Conflicts of Interest

The authors declare no conflict of interest.

Abbreviations

CFatcrude fat
CPcrude protein
DMdry matter
DVEtrue protein digested and absorbed in the small intestine
ESCethanol soluble carbohydrates
PAnon-protein nitrogen
PB1soluble true protein
PB2intermediately degradable true protein
PB3slowly degradable true protein
PCindigestible protein
RUPrumen undegraded protein
OEBrumen degraded protein balance
OMorganic matter

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Ijms 14 16802f1 1024
Figure 1. Typical full-range spectrum of DDGS with (a) peak area of amide I and amide II (at ca. 1719–1485 cm−1) and (b) enlargement of amide I and II area.

Click here to enlarge figure

Figure 1. Typical full-range spectrum of DDGS with (a) peak area of amide I and amide II (at ca. 1719–1485 cm−1) and (b) enlargement of amide I and II area.
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Figure 2. Cluster analysis of protein molecular spectra: (a) Wheat DDGS (W), BDDGS1 (B1; 30% corn and 70% wheat) and BDDGS2 (B2, 50% corn and 50% wheat); (b) Three batches within wheat DDGS; (c) Two batches within BDDGS1; and (d) Two batches within BDDGS2.

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Figure 2. Cluster analysis of protein molecular spectra: (a) Wheat DDGS (W), BDDGS1 (B1; 30% corn and 70% wheat) and BDDGS2 (B2, 50% corn and 50% wheat); (b) Three batches within wheat DDGS; (c) Two batches within BDDGS1; and (d) Two batches within BDDGS2.
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Figure 3. Principal component analysis with 1st vs. 2nd principal component of spectra from protein molecular structures in: (a) Wheat DDGS (W), BDDGS1 (B1; 30% corn and 70% wheat) and BDDGS2 (B2, 50% corn and 50% wheat); (b) Three batches within wheat DDGS; (c) Two batches within BDDGS1; and (d) Two batches within BDDGS2.

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Figure 3. Principal component analysis with 1st vs. 2nd principal component of spectra from protein molecular structures in: (a) Wheat DDGS (W), BDDGS1 (B1; 30% corn and 70% wheat) and BDDGS2 (B2, 50% corn and 50% wheat); (b) Three batches within wheat DDGS; (c) Two batches within BDDGS1; and (d) Two batches within BDDGS2.
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Table Table 1. Amide I and II and their ratios: Comparison of wheat DDGS and two types of blend DDGS using DRIFT molecular spectroscopy.

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Table 1. Amide I and II and their ratios: Comparison of wheat DDGS and two types of blend DDGS using DRIFT molecular spectroscopy.
ItemsNumber of repetitions for DRIFT analysisAmide IAmide IIRatio of amide I to amide II
Amides IR peak center position~1655 cm−1~1550 cm−1~1665/~1550 cm−1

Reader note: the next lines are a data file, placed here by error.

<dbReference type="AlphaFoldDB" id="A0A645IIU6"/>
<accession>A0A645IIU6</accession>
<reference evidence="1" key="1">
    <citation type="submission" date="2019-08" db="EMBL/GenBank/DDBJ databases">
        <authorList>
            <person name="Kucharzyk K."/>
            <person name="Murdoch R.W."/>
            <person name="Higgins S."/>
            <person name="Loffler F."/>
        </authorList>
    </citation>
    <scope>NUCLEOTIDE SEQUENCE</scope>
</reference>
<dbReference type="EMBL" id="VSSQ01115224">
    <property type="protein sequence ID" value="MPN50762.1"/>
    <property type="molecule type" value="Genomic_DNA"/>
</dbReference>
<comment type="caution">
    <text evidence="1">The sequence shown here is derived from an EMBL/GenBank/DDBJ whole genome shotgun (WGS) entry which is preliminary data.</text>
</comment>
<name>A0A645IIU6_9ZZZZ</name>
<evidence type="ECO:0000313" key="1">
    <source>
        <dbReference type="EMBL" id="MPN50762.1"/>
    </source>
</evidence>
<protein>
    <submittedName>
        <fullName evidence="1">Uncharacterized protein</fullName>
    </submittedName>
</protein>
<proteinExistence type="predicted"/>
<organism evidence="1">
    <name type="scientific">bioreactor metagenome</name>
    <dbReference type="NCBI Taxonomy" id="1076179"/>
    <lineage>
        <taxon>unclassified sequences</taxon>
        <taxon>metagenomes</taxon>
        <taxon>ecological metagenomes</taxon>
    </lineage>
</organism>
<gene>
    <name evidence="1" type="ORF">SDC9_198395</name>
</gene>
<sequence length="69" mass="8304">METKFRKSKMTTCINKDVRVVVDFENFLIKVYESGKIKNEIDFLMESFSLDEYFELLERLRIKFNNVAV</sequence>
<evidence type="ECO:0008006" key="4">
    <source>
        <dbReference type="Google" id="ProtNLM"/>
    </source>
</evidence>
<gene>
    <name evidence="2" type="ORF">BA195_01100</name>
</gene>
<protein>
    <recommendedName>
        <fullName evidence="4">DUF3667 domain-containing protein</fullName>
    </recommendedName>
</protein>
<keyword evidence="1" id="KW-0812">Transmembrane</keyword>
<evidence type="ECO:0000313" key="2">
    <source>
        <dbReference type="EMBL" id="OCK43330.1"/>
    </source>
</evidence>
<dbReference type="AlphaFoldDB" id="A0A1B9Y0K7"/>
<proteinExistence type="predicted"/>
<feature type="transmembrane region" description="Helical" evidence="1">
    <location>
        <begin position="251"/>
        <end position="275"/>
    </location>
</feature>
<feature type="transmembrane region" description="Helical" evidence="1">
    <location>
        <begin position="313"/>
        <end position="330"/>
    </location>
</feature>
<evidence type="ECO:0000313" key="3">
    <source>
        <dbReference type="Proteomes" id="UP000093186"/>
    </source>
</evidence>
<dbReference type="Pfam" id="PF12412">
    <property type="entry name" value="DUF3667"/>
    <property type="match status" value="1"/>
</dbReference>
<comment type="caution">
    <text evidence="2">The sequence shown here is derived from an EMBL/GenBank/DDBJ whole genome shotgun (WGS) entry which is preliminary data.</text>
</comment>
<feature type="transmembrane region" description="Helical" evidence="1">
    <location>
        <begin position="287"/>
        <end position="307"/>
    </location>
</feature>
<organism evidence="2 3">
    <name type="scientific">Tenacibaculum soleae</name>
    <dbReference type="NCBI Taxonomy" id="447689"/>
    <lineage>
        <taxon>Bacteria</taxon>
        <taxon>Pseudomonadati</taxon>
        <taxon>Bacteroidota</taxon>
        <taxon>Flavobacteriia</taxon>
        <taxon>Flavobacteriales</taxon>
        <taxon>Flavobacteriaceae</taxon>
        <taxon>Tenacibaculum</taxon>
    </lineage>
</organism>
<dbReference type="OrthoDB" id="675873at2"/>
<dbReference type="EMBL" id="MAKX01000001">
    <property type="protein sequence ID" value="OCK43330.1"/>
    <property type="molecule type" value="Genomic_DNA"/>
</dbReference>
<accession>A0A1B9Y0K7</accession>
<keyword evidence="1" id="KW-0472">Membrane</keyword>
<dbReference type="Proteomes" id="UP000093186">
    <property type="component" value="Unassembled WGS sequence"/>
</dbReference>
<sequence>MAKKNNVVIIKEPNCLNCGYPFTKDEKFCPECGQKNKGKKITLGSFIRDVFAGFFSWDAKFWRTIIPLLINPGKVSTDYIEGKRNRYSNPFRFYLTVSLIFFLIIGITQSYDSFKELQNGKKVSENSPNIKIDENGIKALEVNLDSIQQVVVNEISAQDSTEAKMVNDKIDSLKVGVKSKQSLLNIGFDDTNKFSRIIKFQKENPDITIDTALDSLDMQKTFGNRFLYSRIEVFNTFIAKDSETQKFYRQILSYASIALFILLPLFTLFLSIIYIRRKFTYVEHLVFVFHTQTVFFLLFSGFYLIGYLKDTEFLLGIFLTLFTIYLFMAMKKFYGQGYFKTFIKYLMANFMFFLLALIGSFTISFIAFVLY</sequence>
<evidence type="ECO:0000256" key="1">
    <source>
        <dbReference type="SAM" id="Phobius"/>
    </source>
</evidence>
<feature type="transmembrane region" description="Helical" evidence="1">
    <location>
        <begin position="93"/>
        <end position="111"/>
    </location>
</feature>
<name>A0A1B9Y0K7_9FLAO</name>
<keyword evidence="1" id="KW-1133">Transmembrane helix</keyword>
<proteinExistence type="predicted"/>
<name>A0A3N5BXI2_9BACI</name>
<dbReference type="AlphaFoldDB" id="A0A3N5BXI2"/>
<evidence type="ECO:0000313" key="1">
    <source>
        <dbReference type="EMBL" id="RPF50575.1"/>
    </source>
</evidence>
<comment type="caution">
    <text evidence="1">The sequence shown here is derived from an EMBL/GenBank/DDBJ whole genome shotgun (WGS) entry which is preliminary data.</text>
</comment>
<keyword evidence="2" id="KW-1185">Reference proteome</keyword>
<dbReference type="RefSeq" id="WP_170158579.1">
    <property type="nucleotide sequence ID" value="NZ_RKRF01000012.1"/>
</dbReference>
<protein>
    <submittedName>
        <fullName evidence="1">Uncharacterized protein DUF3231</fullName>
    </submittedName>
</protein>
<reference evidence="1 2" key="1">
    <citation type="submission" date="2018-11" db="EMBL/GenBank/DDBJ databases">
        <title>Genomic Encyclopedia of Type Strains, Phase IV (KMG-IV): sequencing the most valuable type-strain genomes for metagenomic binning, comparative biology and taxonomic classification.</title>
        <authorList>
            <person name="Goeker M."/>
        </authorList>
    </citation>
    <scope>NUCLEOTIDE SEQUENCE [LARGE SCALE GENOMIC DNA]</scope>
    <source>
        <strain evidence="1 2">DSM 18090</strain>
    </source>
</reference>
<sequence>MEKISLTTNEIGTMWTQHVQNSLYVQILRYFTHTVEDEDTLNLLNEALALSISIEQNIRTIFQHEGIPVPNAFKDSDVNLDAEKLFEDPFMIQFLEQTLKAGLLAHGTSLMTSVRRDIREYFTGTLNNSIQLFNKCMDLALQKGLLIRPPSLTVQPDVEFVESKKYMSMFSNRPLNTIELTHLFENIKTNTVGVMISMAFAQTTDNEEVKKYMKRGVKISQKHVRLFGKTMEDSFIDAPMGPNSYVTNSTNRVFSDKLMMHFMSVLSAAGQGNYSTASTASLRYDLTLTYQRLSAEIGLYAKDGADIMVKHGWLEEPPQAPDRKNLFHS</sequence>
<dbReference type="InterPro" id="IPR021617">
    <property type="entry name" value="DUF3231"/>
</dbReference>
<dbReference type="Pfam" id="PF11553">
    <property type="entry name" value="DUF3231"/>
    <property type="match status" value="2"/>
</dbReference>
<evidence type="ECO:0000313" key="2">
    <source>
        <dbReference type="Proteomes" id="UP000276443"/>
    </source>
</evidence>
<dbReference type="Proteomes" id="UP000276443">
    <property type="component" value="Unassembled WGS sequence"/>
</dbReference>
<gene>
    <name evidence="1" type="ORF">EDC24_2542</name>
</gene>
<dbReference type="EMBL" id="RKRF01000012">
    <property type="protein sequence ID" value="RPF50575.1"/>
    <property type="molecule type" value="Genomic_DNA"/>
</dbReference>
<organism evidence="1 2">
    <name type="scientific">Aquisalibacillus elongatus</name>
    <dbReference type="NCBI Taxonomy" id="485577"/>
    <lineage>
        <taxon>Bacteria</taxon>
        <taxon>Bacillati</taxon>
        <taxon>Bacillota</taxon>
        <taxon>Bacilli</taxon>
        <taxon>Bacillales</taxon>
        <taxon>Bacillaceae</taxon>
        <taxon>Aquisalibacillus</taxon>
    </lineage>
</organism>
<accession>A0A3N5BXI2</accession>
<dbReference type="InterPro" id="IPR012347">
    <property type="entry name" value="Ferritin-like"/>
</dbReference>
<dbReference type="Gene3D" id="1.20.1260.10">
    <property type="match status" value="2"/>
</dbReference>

Amides IR peak region~1719–1576 cm−1~1576–1450 cm−1
Amides IR peak are base line~1719–1485 cm−1~1719–1485 cm−1~1719–1485 cm−1

Based on the protein amide I and II peak area

WDDGS 130220.13 a99.40 a2.18 a
BDDGS1 220106.66 b57.62 b1.90 b
BDDGS2 32083.29 b44.92 b1.83 b
SEM 427.38011.3640.624

a,bMeans with different letters in the same column are significantly different (p < 0.05). Multi-treatment comparison method: LSD.1Wheat DDGS;2Blend DDGS (corn to wheat ratio 30%:70%);3Blend DDGS (corn to wheat ratio 50%:50%);4SEM = standard error of the mean.

Table Table 2. Amide I and II and their ratios: Comparison of different batches within wheat DDGS and two types of blend DDGS using DRIFT molecular spectroscopy.

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Table 2. Amide I and II and their ratios: Comparison of different batches within wheat DDGS and two types of blend DDGS using DRIFT molecular spectroscopy.
ItemsNumber of repetitions for DRIFT analysisAmide IAmide IIRatio of amide I to amide II
Amides IR peak center position~1655 cm−1~1550 cm−1~1665/~1550 cm−1
Amides IR peak region~1719–1576 cm−1~1576–1450 cm−1
Amides IR peak are base line~1719–1485 cm−1~1719–1485 cm−1~1719–1485 cm−1

WDDGSBased on the amide I and II peak area

Batch110312.76136.052.29 a
Batch210200.2092.592.15 a,b
Batch310147.4265.562.11b
SEM39.23715.5260.033

BDDGS1

Batch110117.1458.791.73a
Batch210102.1756.442.07b
SEM108.8844.5130.022

BDDGS2

Batch11066.3237.681.74
Batch210100.2752.301.91
SEM10.1454.6080.039

a,bMeans with the different letters in the same column are significantly different (p < 0.05). Multi-treatment comparison method: LSD. Abbreviations are explained in Table 1.

Table Table 3. Characteristics of protein secondary structures (α-helix, β-sheet, and their ratio): Comparison of wheat DDGS and two types of blend DDGS using DRIFT molecular spectroscopy.